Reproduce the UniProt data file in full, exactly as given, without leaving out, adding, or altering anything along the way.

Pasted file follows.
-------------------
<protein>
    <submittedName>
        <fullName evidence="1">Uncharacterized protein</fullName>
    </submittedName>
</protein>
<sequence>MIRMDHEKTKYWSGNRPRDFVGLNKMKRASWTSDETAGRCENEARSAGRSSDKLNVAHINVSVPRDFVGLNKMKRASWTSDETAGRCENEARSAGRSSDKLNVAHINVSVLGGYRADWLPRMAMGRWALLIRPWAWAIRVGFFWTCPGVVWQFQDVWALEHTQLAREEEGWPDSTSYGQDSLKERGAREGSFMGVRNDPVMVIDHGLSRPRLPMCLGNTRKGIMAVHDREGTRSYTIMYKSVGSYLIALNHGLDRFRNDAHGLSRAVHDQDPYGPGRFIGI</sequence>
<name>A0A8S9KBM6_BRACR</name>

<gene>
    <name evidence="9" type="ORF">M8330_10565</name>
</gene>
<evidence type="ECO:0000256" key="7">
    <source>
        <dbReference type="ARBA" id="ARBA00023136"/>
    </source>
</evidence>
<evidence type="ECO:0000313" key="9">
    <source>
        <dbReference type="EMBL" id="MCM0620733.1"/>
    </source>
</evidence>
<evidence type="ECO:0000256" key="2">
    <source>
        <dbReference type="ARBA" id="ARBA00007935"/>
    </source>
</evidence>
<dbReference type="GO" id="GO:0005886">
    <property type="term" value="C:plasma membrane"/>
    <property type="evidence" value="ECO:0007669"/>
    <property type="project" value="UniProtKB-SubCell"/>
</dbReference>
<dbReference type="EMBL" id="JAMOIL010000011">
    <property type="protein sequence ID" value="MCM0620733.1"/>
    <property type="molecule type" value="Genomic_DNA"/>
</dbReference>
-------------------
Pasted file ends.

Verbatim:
<protein>
    <submittedName>
        <fullName evidence="1">Uncharacterized protein</fullName>
    </submittedName>
</protein>
<sequence>MIRMDHEKTKYWSGNRPRDFVGLNKMKRASWTSDETAGRCENEARSAGRSSDKLNVAHINVSVPRDFVGLNKMKRASWTSDETAGRCENEARSAGRSSDKLNVAHINVSVLGGYRADWLPRMAMGRWALLIRPWAWAIRVGFFWTCPGVVWQFQDVWALEHTQLAREEEGWPDSTSYGQDSLKERGAREGSFMGVRNDPVMVIDHGLSRPRLPMCLGNTRKGIMAVHDREGTRSYTIMYKSVGSYLIALNHGLDRFRNDAHGLSRAVHDQDPYGPGRFIGI</sequence>
<name>A0A8S9KBM6_BRACR</name>

<gene>
    <name evidence="9" type="ORF">M8330_10565</name>
</gene>
<evidence type="ECO:0000256" key="7">
    <source>
        <dbReference type="ARBA" id="ARBA00023136"/>
    </source>
</evidence>
<evidence type="ECO:0000313" key="9">
    <source>
        <dbReference type="EMBL" id="MCM0620733.1"/>
    </source>
</evidence>
<evidence type="ECO:0000256" key="2">
    <source>
        <dbReference type="ARBA" id="ARBA00007935"/>
    </source>
</evidence>
<dbReference type="GO" id="GO:0005886">
    <property type="term" value="C:plasma membrane"/>
    <property type="evidence" value="ECO:0007669"/>
    <property type="project" value="UniProtKB-SubCell"/>
</dbReference>
<dbReference type="EMBL" id="JAMOIL010000011">
    <property type="protein sequence ID" value="MCM0620733.1"/>
    <property type="molecule type" value="Genomic_DNA"/>
</dbReference>